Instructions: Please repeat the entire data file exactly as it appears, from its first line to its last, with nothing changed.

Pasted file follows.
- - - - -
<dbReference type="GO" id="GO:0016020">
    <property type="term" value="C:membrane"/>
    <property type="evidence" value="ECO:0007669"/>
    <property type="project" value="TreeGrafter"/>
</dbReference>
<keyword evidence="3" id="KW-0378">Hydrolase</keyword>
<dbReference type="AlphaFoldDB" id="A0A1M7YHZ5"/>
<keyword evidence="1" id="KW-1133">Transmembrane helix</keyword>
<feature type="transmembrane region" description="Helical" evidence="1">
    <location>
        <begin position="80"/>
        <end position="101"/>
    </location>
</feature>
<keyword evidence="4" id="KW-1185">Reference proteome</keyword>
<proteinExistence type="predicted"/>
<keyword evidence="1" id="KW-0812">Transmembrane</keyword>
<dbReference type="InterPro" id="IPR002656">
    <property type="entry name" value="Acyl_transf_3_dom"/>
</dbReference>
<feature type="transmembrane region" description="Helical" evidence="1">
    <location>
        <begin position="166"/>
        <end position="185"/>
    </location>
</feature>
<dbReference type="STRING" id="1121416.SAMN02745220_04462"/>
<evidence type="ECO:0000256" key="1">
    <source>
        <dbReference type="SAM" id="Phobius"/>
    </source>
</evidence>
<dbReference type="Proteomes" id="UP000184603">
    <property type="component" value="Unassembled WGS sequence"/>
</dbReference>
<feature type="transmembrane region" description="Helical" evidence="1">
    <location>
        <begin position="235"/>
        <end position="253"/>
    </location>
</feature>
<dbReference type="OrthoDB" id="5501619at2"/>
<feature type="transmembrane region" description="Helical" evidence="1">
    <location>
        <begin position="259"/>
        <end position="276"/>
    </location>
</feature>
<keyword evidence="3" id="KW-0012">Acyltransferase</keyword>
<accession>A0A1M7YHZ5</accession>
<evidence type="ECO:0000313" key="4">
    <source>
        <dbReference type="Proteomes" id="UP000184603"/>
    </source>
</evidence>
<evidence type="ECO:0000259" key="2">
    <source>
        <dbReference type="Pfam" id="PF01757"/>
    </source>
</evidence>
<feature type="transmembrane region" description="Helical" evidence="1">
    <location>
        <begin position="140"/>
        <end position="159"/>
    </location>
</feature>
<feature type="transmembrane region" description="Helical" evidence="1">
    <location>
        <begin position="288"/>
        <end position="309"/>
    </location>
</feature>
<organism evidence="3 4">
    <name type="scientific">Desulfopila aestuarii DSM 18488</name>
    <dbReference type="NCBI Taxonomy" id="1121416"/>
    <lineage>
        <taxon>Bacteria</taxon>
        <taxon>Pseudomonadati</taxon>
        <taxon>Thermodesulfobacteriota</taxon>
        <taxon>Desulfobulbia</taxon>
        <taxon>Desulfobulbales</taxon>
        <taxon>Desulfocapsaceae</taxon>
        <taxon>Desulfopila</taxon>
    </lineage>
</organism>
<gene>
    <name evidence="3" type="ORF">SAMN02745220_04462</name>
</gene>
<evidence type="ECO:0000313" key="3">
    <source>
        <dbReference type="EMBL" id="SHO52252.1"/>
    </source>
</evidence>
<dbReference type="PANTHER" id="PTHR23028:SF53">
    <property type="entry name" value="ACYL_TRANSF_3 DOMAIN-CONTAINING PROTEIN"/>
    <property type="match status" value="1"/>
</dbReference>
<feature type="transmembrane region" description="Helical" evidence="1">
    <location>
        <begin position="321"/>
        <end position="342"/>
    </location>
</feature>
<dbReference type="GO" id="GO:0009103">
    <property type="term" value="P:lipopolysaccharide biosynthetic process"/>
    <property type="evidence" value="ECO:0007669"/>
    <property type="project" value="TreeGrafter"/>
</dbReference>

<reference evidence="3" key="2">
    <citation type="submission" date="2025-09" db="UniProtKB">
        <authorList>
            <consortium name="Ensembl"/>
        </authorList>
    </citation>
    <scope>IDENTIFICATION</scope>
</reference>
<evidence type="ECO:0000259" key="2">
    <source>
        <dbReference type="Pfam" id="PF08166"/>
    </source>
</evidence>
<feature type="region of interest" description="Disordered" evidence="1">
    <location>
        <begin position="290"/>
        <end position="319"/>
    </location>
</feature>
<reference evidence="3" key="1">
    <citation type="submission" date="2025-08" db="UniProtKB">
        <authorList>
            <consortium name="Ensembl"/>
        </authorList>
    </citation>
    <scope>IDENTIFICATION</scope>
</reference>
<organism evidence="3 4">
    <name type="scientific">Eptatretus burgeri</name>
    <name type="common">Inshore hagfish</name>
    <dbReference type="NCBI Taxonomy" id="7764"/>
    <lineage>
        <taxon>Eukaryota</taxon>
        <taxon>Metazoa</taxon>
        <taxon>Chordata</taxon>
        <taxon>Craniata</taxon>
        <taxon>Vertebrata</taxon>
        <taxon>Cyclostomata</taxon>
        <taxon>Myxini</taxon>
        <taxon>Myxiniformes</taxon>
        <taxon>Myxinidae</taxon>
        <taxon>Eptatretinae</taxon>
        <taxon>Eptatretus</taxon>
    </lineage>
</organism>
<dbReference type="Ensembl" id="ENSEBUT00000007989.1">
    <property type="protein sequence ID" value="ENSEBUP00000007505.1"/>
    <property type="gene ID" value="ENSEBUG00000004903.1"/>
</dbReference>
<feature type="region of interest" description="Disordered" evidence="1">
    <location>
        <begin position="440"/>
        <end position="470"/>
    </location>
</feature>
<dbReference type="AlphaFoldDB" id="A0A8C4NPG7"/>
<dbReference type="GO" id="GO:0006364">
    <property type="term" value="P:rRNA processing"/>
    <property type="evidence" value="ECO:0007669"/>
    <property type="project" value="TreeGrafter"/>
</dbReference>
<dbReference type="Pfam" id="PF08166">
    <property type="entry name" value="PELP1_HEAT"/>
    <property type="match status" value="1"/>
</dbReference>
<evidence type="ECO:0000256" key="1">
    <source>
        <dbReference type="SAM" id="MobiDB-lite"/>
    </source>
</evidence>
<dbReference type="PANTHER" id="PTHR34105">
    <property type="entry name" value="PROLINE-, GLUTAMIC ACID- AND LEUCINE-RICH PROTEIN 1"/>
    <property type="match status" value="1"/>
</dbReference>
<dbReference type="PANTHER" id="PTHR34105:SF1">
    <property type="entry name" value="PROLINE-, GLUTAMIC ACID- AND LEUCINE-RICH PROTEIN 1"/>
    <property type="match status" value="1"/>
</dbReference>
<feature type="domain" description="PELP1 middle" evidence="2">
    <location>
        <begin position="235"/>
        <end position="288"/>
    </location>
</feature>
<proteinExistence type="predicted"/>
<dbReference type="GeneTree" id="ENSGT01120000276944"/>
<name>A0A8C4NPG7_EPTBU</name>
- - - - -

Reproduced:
<dbReference type="GO" id="GO:0016020">
    <property type="term" value="C:membrane"/>
    <property type="evidence" value="ECO:0007669"/>
    <property type="project" value="TreeGrafter"/>
</dbReference>
<keyword evidence="3" id="KW-0378">Hydrolase</keyword>
<dbReference type="AlphaFoldDB" id="A0A1M7YHZ5"/>
<keyword evidence="1" id="KW-1133">Transmembrane helix</keyword>
<feature type="transmembrane region" description="Helical" evidence="1">
    <location>
        <begin position="80"/>
        <end position="101"/>
    </location>
</feature>
<keyword evidence="4" id="KW-1185">Reference proteome</keyword>
<proteinExistence type="predicted"/>
<keyword evidence="1" id="KW-0812">Transmembrane</keyword>
<dbReference type="InterPro" id="IPR002656">
    <property type="entry name" value="Acyl_transf_3_dom"/>
</dbReference>
<feature type="transmembrane region" description="Helical" evidence="1">
    <location>
        <begin position="166"/>
        <end position="185"/>
    </location>
</feature>
<dbReference type="STRING" id="1121416.SAMN02745220_04462"/>
<evidence type="ECO:0000256" key="1">
    <source>
        <dbReference type="SAM" id="Phobius"/>
    </source>
</evidence>
<dbReference type="Proteomes" id="UP000184603">
    <property type="component" value="Unassembled WGS sequence"/>
</dbReference>
<feature type="transmembrane region" description="Helical" evidence="1">
    <location>
        <begin position="235"/>
        <end position="253"/>
    </location>
</feature>
<dbReference type="OrthoDB" id="5501619at2"/>
<feature type="transmembrane region" description="Helical" evidence="1">
    <location>
        <begin position="259"/>
        <end position="276"/>
    </location>
</feature>
<keyword evidence="3" id="KW-0012">Acyltransferase</keyword>
<accession>A0A1M7YHZ5</accession>
<evidence type="ECO:0000313" key="4">
    <source>
        <dbReference type="Proteomes" id="UP000184603"/>
    </source>
</evidence>
<evidence type="ECO:0000259" key="2">
    <source>
        <dbReference type="Pfam" id="PF01757"/>
    </source>
</evidence>
<feature type="transmembrane region" description="Helical" evidence="1">
    <location>
        <begin position="140"/>
        <end position="159"/>
    </location>
</feature>
<feature type="transmembrane region" description="Helical" evidence="1">
    <location>
        <begin position="288"/>
        <end position="309"/>
    </location>
</feature>
<organism evidence="3 4">
    <name type="scientific">Desulfopila aestuarii DSM 18488</name>
    <dbReference type="NCBI Taxonomy" id="1121416"/>
    <lineage>
        <taxon>Bacteria</taxon>
        <taxon>Pseudomonadati</taxon>
        <taxon>Thermodesulfobacteriota</taxon>
        <taxon>Desulfobulbia</taxon>
        <taxon>Desulfobulbales</taxon>
        <taxon>Desulfocapsaceae</taxon>
        <taxon>Desulfopila</taxon>
    </lineage>
</organism>
<gene>
    <name evidence="3" type="ORF">SAMN02745220_04462</name>
</gene>
<evidence type="ECO:0000313" key="3">
    <source>
        <dbReference type="EMBL" id="SHO52252.1"/>
    </source>
</evidence>
<dbReference type="PANTHER" id="PTHR23028:SF53">
    <property type="entry name" value="ACYL_TRANSF_3 DOMAIN-CONTAINING PROTEIN"/>
    <property type="match status" value="1"/>
</dbReference>
<feature type="transmembrane region" description="Helical" evidence="1">
    <location>
        <begin position="321"/>
        <end position="342"/>
    </location>
</feature>
<dbReference type="GO" id="GO:0009103">
    <property type="term" value="P:lipopolysaccharide biosynthetic process"/>
    <property type="evidence" value="ECO:0007669"/>
    <property type="project" value="TreeGrafter"/>
</dbReference>

<reference evidence="3" key="2">
    <citation type="submission" date="2025-09" db="UniProtKB">
        <authorList>
            <consortium name="Ensembl"/>
        </authorList>
    </citation>
    <scope>IDENTIFICATION</scope>
</reference>
<evidence type="ECO:0000259" key="2">
    <source>
        <dbReference type="Pfam" id="PF08166"/>
    </source>
</evidence>
<feature type="region of interest" description="Disordered" evidence="1">
    <location>
        <begin position="290"/>
        <end position="319"/>
    </location>
</feature>
<reference evidence="3" key="1">
    <citation type="submission" date="2025-08" db="UniProtKB">
        <authorList>
            <consortium name="Ensembl"/>
        </authorList>
    </citation>
    <scope>IDENTIFICATION</scope>
</reference>
<organism evidence="3 4">
    <name type="scientific">Eptatretus burgeri</name>
    <name type="common">Inshore hagfish</name>
    <dbReference type="NCBI Taxonomy" id="7764"/>
    <lineage>
        <taxon>Eukaryota</taxon>
        <taxon>Metazoa</taxon>
        <taxon>Chordata</taxon>
        <taxon>Craniata</taxon>
        <taxon>Vertebrata</taxon>
        <taxon>Cyclostomata</taxon>
        <taxon>Myxini</taxon>
        <taxon>Myxiniformes</taxon>
        <taxon>Myxinidae</taxon>
        <taxon>Eptatretinae</taxon>
        <taxon>Eptatretus</taxon>
    </lineage>
</organism>
<dbReference type="Ensembl" id="ENSEBUT00000007989.1">
    <property type="protein sequence ID" value="ENSEBUP00000007505.1"/>
    <property type="gene ID" value="ENSEBUG00000004903.1"/>
</dbReference>
<feature type="region of interest" description="Disordered" evidence="1">
    <location>
        <begin position="440"/>
        <end position="470"/>
    </location>
</feature>
<dbReference type="AlphaFoldDB" id="A0A8C4NPG7"/>
<dbReference type="GO" id="GO:0006364">
    <property type="term" value="P:rRNA processing"/>
    <property type="evidence" value="ECO:0007669"/>
    <property type="project" value="TreeGrafter"/>
</dbReference>
<dbReference type="Pfam" id="PF08166">
    <property type="entry name" value="PELP1_HEAT"/>
    <property type="match status" value="1"/>
</dbReference>
<evidence type="ECO:0000256" key="1">
    <source>
        <dbReference type="SAM" id="MobiDB-lite"/>
    </source>
</evidence>
<dbReference type="PANTHER" id="PTHR34105">
    <property type="entry name" value="PROLINE-, GLUTAMIC ACID- AND LEUCINE-RICH PROTEIN 1"/>
    <property type="match status" value="1"/>
</dbReference>
<dbReference type="PANTHER" id="PTHR34105:SF1">
    <property type="entry name" value="PROLINE-, GLUTAMIC ACID- AND LEUCINE-RICH PROTEIN 1"/>
    <property type="match status" value="1"/>
</dbReference>
<feature type="domain" description="PELP1 middle" evidence="2">
    <location>
        <begin position="235"/>
        <end position="288"/>
    </location>
</feature>
<proteinExistence type="predicted"/>
<dbReference type="GeneTree" id="ENSGT01120000276944"/>
<name>A0A8C4NPG7_EPTBU</name>